Also see the list of articles, none to be taken seriously.

My silly hack, written and presented at Music Hack Day Boston 2010 last weekend.


1. A problem

For an increasing number of us, the same device we use to play music also handles email and GPS directions. Listen with me for a few moments of my drive.

2. A solution: “In 500 feet...”

Let’s throw a ridiculous amount of technology at it!

We analyze the phonemes of the speech and map each syllable to a MIDI note.


We’ll use Yamaha’s Vocaloid speech synthesizer available as part of the Canoris API to sing the GPS directions, overlaying the lyrics.


3. Another problem: “Keep going straight”

So now we’re listening to the Byrds.

As speech technology improves, this could get confusing.


4. Another solution: Musixmatch lyrics lookup

We’ll look for songs that contain “dangerous” phrases, and just not play them.

Python code listing

5. Technique

The current iteration required hand tweaking to get the timing right, but this is the roadmap:

Extract melody from channel 4 of karaoke MIDI file (.kar)

If no MIDI source available, synchronize syllables to Echo Nest beats, and use root of chord for corresponding timestamp from analysis.

In the future, the same technique could be used to change the lyrics for an entire song.

Stay tuned for more information and source code.

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Random notes for Rhode Islanders:

  • 90.3 FM (WRIU) makes a great change from 95.5 WBRU. Even after listening for more than a year, 90.3 still plays lots I haven’t heard before, and their unvarnished DJs are the polar opposites of the annoying ones that used to try way too hard at 99.7 "the edge" (now defunct). Unfortunately, being a small college station, they switch off completely during the summer.

    I can’t quite say that you won’t catch them repeating anything, because one evening last week, they left the same CD shuffling in the player for hours. I heard the exact same songs (Erin McKeown, Distillation) on three separate short car trips over a two-and-a-half-hour period, starting at 6:30 PM. When I was listening at home after 9, a DJ came on and apologized for being a little late.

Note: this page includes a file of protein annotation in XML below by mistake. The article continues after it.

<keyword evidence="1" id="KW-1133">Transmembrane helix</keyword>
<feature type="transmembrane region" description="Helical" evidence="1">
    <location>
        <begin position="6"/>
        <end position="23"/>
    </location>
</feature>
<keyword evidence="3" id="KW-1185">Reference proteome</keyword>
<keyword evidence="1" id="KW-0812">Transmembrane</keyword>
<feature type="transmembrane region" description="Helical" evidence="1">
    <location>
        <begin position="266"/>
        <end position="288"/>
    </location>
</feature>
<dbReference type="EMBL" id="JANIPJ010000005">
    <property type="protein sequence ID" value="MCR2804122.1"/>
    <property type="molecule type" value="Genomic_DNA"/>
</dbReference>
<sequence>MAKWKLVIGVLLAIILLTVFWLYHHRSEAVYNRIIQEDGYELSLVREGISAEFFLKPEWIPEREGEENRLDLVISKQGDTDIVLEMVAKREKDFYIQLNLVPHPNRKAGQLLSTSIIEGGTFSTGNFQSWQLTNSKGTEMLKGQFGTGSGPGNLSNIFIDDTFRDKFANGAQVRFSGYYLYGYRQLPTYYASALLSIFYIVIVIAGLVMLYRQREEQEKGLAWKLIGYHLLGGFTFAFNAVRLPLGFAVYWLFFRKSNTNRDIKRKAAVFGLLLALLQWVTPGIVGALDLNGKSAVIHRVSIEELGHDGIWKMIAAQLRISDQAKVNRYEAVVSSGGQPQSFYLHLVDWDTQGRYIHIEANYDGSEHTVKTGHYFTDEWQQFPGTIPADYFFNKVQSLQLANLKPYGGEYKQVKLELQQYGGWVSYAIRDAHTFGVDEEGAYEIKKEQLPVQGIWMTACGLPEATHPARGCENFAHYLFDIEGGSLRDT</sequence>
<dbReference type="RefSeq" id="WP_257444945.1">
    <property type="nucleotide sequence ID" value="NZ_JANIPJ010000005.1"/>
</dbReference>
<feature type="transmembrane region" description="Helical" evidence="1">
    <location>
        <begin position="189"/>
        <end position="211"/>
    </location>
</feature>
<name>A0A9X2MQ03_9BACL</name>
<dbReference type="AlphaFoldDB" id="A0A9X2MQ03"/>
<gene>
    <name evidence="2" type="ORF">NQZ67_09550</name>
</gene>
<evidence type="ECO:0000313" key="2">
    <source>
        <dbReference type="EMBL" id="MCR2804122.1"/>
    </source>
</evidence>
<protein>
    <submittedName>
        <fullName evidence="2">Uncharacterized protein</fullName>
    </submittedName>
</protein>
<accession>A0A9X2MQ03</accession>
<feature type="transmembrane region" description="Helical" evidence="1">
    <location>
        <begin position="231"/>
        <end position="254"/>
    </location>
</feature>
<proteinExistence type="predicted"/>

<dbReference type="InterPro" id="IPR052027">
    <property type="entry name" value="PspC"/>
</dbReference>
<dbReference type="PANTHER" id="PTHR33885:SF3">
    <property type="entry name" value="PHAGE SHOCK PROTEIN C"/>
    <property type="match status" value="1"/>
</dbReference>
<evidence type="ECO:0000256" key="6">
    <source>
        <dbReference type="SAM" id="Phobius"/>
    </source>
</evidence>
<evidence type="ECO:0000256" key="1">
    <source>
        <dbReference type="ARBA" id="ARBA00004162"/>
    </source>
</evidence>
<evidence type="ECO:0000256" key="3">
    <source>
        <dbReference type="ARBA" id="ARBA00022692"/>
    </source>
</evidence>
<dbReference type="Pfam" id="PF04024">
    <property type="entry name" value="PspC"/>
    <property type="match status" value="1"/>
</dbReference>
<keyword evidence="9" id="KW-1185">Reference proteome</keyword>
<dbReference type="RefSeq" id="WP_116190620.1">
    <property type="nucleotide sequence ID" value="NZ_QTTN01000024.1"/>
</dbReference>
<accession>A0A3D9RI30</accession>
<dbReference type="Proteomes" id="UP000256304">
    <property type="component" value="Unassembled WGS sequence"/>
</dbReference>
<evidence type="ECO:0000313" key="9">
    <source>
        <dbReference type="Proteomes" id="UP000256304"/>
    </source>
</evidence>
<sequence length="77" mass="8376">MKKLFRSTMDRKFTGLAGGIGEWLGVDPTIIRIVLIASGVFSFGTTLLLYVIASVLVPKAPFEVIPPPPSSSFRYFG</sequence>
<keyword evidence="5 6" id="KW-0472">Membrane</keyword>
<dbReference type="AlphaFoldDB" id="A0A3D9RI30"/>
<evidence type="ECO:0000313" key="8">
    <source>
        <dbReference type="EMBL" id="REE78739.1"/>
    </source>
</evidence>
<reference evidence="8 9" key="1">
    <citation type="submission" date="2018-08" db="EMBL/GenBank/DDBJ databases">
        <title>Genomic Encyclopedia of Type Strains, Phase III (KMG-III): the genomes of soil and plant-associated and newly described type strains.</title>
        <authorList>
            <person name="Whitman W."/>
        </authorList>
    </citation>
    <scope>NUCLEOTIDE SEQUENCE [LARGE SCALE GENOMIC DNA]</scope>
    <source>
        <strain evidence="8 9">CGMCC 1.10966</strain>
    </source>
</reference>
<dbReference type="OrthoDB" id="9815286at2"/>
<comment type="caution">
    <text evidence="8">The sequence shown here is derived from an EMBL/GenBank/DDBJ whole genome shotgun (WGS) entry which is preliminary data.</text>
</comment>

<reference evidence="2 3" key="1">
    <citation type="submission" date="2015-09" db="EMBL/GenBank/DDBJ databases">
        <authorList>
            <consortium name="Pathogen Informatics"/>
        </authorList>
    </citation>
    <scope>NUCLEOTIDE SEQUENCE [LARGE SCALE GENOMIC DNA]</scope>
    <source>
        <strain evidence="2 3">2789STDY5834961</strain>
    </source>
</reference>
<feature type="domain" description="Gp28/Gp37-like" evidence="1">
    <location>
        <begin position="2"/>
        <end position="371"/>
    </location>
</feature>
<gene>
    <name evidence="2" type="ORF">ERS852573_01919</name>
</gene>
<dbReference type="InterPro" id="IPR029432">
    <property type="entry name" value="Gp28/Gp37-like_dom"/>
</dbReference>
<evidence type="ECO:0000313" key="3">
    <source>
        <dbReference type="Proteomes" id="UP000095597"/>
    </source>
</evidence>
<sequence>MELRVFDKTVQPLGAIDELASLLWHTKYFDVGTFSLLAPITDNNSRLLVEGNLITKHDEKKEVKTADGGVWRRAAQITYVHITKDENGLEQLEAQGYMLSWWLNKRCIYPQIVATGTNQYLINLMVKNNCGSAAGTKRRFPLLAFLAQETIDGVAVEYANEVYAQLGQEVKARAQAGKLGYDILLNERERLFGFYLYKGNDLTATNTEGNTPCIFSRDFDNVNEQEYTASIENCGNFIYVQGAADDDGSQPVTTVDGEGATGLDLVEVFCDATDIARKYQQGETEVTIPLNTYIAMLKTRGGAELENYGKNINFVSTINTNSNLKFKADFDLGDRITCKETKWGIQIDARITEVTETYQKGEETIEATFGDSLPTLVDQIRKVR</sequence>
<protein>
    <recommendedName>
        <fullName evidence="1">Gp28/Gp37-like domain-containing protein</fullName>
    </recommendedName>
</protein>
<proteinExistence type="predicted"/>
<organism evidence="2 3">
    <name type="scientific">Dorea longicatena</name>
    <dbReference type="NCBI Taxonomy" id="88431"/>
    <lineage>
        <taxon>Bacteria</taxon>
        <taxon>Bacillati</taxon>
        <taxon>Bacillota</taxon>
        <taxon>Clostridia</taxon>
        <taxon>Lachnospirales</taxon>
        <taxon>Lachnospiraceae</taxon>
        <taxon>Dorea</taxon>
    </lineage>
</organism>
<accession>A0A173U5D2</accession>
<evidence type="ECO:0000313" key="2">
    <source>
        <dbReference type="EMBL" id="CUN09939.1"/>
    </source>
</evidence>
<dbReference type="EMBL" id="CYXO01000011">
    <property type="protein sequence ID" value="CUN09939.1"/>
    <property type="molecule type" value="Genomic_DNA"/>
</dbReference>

• has lots of pictures and background info on the Providence buildings that will be torn down, or have already come down, as a result of the I-195 relocation project. I walk by Thurston Manufacturing (their link) and the former Providence Machine Company (their link, my photo) almost every weekday on the way to lunch.

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I went to Jeffrey Siegel’s classical piano concert at RIC last Wednesday, October 23 — the first time I’ve been to a classical concert in a few years. It was part of a series he calls Keyboard Conversations™ (yes, the program always used a trademark symbol; the merchandising may follow) where he talks about each piece before playing it in full, going briefly into interesting bits of context and history, and demonstrating important musical phrases to prime everyone’s ears.

At the beginning, with Fur Elise, which everyone has heard as a recital staple, and Rage over a Lost Penny, which he called Beethoven’s party piece, I thought he might be choosing the songs based more on what he had good stories about than what were Beethoven's best works. But that fear dissolved with the next two pieces.

(Even in classical music concerts, some people still talk as if it were a movie. In his speech before the Moonlight Sonata, which he said was known for breaking the rules, Siegel added that “Beethoven’s audience would have expected a first movement that was happy and lively. First movements are traditionally happy and lively. Without further ado, the beginning of the first movement.” Then during the pause as he prepared to play, a woman behind me notified her husband, loudly and slowly, that “It’s not going to be happy and lively!”)

His aim was to be completely understandable to music novices while still imparting knowledge to musicians, and he was very successful at it. I realized that this ability had parallels with good interface design for computers. He was very careful to avoid musical jargon completely, while remaining interesting to those who knew which words he was avoiding.

An interface design should be understandable to new users without getting in the way of the experts or old hands who already know what’s going on. Same techniques.

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